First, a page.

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The oil kings: how the U.S., Iran, and Saudi Arabia changed the balance of power in the Middle East

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Publisher:
Varies, see individual formats and editions
Pub. Date:
2011
Language:
English
Description
The news-making story of the backroom deals behind America’s decision to switch allegiance from Iran to Saudi Arabia as the dominant oil supplier in the Middle East—and how this action helped to create the conditions for the Islamic revolution in Iran.
Pivotal moment in U.S. history: In the wake of the 1973 Arab-Israeli conflict, Arab countries discovered the power of oil. Skyrocketing prices and fuel shortages rocked the U.S. economy, driving up inflation and sinking the stock market. President Nixon was preoccupied with Watergate so Henry Kissinger stepped into the breach, cutting deals with the Shah of Iran: the U.S. got oil; the Shah got advanced weapons. But as Nixon’s successor, Gerald Ford, struggled with stagflation, the price of oil became critical. The Shah refused to hold down prices. Desperate to win election and listening more to Treasury Secretary William Simon than to Kissinger, President Ford cut a deal with Saudi Arabia: advanced weapons in exchange for price relief on oil. The switch in allegiance left the Shah with a multi-billion-dollar hole in his budget, so he began draconian economic cutbacks, creating a huge unemployment problem in Iran. These actions helped to cause his downfall, and the Islamic revolution ensued, the repercussions of which are still being felt thirty years later.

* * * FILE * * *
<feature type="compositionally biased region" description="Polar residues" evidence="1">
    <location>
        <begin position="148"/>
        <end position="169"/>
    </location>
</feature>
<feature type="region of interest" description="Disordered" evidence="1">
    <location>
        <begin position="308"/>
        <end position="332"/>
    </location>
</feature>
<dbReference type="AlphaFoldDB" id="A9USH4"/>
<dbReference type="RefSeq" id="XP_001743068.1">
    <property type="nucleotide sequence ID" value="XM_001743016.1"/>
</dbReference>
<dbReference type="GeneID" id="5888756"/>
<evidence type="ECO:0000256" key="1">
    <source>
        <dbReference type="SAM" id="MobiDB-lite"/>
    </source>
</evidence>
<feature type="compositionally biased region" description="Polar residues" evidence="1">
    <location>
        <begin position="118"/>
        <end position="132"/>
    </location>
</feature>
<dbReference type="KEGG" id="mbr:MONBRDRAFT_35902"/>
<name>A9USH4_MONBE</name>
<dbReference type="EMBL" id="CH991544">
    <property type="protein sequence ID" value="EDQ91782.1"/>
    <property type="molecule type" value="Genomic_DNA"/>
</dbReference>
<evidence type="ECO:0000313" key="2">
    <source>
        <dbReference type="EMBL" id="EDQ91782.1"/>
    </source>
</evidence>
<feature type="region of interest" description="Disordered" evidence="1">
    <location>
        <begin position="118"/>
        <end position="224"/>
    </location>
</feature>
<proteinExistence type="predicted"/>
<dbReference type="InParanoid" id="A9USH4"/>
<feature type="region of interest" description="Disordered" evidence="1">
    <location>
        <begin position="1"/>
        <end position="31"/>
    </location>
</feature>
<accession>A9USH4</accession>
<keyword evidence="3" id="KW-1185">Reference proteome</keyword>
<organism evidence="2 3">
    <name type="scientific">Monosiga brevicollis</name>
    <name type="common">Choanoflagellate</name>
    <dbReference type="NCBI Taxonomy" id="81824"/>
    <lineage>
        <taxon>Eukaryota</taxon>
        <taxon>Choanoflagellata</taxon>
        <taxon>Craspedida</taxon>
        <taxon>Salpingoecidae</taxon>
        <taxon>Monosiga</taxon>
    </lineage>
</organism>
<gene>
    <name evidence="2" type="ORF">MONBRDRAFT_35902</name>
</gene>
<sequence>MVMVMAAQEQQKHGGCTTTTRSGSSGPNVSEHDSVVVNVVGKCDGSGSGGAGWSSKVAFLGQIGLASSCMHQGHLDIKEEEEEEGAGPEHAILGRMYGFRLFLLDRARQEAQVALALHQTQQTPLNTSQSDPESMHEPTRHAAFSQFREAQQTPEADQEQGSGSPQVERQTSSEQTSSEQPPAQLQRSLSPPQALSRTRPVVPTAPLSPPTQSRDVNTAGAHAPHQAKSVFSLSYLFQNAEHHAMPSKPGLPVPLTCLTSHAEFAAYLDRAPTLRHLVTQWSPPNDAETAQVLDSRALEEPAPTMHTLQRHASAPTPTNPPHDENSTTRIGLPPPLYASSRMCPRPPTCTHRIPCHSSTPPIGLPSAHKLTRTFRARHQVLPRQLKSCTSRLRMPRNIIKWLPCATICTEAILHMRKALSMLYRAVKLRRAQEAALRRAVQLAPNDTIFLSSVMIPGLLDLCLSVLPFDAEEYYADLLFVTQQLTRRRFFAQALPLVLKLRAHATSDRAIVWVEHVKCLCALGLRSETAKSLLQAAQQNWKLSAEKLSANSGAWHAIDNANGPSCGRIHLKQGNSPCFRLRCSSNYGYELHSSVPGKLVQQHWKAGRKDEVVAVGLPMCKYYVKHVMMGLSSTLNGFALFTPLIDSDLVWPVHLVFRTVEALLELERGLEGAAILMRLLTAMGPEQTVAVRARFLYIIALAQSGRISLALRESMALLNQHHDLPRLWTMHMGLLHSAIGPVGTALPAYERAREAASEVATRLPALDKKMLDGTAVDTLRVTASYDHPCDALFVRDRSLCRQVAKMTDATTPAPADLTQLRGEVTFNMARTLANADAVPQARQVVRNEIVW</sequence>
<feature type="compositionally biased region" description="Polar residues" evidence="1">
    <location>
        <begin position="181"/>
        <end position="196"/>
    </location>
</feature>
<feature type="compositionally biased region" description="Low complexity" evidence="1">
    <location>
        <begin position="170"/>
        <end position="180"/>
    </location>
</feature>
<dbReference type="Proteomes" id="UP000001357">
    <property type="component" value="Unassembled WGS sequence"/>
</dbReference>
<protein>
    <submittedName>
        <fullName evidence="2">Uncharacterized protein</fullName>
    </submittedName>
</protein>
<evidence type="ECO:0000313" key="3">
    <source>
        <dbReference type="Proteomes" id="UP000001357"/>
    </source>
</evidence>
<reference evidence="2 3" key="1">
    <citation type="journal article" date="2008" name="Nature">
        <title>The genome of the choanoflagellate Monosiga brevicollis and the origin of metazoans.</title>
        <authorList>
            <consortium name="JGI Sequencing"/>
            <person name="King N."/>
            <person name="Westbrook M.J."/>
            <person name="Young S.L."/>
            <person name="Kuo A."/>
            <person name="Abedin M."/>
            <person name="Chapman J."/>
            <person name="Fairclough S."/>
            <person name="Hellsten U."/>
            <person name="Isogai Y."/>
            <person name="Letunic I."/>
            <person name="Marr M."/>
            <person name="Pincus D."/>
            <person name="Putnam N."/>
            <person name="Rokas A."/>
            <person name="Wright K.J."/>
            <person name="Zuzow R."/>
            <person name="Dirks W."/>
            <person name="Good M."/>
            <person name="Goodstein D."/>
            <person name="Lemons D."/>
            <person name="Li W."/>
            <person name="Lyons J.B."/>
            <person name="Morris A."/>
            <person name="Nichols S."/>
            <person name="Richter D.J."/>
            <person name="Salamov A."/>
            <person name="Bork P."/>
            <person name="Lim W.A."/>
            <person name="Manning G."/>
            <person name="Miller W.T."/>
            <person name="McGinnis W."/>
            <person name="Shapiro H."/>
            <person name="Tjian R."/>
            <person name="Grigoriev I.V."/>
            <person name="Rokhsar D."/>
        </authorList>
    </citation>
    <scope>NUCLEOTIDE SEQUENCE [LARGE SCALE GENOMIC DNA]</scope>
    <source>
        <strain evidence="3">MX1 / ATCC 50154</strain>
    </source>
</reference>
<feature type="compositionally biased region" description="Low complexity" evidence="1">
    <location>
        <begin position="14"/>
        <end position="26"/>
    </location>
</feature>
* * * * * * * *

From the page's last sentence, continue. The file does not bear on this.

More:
Revelatory reportage: No other history of the period or of the oil industry includes the startling revelations in The Oil Kings . Cooper draws on recently declassified documents, new interviews with key figures, and the diary of a top aide of the Shah to show how Nixon, Ford, Kissinger, the CIA, and the State, Defense, and Treasury departments—as well as the Shah and the Saudi royal family—all maneuvered to try to control events in the Middle East. Now, for the first time, the full story of what lay behind these momentous, world-changing decisions can be told.
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ISBN:
9781439155172
9780307967183
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Grouping Information

Grouped Work ID30858bac-4882-167e-fd45-bfafff8a85a6
Grouping Titleoil kings how the u s iran and saudi arabia changed the balance of power in the middle east
Grouping Authorandrew scott cooper
Grouping Categorybook
Grouping LanguageEnglish (eng)
Last Grouping Update2023-02-03 02:08:37AM
Last Indexed2023-02-03 02:58:34AM

Solr Fields

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0
author
Cooper, Andrew Scott
author_display
Cooper, Andrew Scott
available_at_catalog
Central
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Central
display_description
The news-making story of the backroom deals behind America’s decision to switch allegiance from Iran to Saudi Arabia as the dominant oil supplier in the Middle East—and how this action helped to create the conditions for the Islamic revolution in Iran.